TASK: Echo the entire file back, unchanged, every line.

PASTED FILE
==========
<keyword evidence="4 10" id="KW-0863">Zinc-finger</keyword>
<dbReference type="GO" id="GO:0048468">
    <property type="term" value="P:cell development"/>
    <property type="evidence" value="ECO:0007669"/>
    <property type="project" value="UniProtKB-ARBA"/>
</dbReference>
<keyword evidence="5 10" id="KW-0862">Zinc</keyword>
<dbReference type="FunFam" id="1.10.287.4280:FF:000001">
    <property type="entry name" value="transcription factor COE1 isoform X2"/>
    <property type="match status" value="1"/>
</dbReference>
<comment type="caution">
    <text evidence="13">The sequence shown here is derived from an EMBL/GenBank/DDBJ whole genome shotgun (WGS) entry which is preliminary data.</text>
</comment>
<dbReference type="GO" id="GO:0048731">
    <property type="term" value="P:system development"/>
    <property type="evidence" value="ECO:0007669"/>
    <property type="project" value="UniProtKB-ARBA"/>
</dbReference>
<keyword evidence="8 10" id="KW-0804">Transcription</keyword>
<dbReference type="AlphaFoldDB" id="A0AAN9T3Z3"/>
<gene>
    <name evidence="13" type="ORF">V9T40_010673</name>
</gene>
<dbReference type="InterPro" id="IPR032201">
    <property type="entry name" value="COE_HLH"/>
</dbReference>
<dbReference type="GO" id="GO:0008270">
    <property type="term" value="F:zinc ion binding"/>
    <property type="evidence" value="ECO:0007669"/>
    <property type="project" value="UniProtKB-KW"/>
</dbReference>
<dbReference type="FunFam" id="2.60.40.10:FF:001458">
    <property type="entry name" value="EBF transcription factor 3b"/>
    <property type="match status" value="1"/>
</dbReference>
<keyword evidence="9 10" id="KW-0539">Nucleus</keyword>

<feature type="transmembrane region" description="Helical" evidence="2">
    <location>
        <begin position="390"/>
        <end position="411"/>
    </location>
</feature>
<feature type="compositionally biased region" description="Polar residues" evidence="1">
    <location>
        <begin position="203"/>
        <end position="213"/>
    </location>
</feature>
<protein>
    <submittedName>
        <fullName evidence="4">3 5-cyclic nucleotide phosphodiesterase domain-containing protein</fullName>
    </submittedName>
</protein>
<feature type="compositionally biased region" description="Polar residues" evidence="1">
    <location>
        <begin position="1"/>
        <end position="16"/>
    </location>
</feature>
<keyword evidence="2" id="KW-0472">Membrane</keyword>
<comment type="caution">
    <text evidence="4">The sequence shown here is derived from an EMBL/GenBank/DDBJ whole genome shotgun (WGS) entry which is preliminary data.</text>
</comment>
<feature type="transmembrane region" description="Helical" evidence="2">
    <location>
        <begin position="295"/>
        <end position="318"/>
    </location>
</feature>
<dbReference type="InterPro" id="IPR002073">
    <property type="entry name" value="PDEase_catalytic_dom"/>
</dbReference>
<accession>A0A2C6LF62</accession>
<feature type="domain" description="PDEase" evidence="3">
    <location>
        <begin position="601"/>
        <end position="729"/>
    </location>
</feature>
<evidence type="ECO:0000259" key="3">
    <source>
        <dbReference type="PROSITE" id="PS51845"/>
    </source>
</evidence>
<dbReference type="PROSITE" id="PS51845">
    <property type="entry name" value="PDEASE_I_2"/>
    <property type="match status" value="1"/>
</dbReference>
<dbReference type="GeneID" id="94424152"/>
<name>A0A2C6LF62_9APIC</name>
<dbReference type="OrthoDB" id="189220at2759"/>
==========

<keyword evidence="4 10" id="KW-0863">Zinc-finger</keyword>
<dbReference type="GO" id="GO:0048468">
    <property type="term" value="P:cell development"/>
    <property type="evidence" value="ECO:0007669"/>
    <property type="project" value="UniProtKB-ARBA"/>
</dbReference>
<keyword evidence="5 10" id="KW-0862">Zinc</keyword>
<dbReference type="FunFam" id="1.10.287.4280:FF:000001">
    <property type="entry name" value="transcription factor COE1 isoform X2"/>
    <property type="match status" value="1"/>
</dbReference>
<comment type="caution">
    <text evidence="13">The sequence shown here is derived from an EMBL/GenBank/DDBJ whole genome shotgun (WGS) entry which is preliminary data.</text>
</comment>
<dbReference type="GO" id="GO:0048731">
    <property type="term" value="P:system development"/>
    <property type="evidence" value="ECO:0007669"/>
    <property type="project" value="UniProtKB-ARBA"/>
</dbReference>
<keyword evidence="8 10" id="KW-0804">Transcription</keyword>
<dbReference type="AlphaFoldDB" id="A0AAN9T3Z3"/>
<gene>
    <name evidence="13" type="ORF">V9T40_010673</name>
</gene>
<dbReference type="InterPro" id="IPR032201">
    <property type="entry name" value="COE_HLH"/>
</dbReference>
<dbReference type="GO" id="GO:0008270">
    <property type="term" value="F:zinc ion binding"/>
    <property type="evidence" value="ECO:0007669"/>
    <property type="project" value="UniProtKB-KW"/>
</dbReference>
<dbReference type="FunFam" id="2.60.40.10:FF:001458">
    <property type="entry name" value="EBF transcription factor 3b"/>
    <property type="match status" value="1"/>
</dbReference>
<keyword evidence="9 10" id="KW-0539">Nucleus</keyword>

<feature type="transmembrane region" description="Helical" evidence="2">
    <location>
        <begin position="390"/>
        <end position="411"/>
    </location>
</feature>
<feature type="compositionally biased region" description="Polar residues" evidence="1">
    <location>
        <begin position="203"/>
        <end position="213"/>
    </location>
</feature>
<protein>
    <submittedName>
        <fullName evidence="4">3 5-cyclic nucleotide phosphodiesterase domain-containing protein</fullName>
    </submittedName>
</protein>
<feature type="compositionally biased region" description="Polar residues" evidence="1">
    <location>
        <begin position="1"/>
        <end position="16"/>
    </location>
</feature>
<keyword evidence="2" id="KW-0472">Membrane</keyword>
<comment type="caution">
    <text evidence="4">The sequence shown here is derived from an EMBL/GenBank/DDBJ whole genome shotgun (WGS) entry which is preliminary data.</text>
</comment>
<feature type="transmembrane region" description="Helical" evidence="2">
    <location>
        <begin position="295"/>
        <end position="318"/>
    </location>
</feature>
<dbReference type="InterPro" id="IPR002073">
    <property type="entry name" value="PDEase_catalytic_dom"/>
</dbReference>
<accession>A0A2C6LF62</accession>
<feature type="domain" description="PDEase" evidence="3">
    <location>
        <begin position="601"/>
        <end position="729"/>
    </location>
</feature>
<evidence type="ECO:0000259" key="3">
    <source>
        <dbReference type="PROSITE" id="PS51845"/>
    </source>
</evidence>
<dbReference type="PROSITE" id="PS51845">
    <property type="entry name" value="PDEASE_I_2"/>
    <property type="match status" value="1"/>
</dbReference>
<dbReference type="GeneID" id="94424152"/>
<name>A0A2C6LF62_9APIC</name>
<dbReference type="OrthoDB" id="189220at2759"/>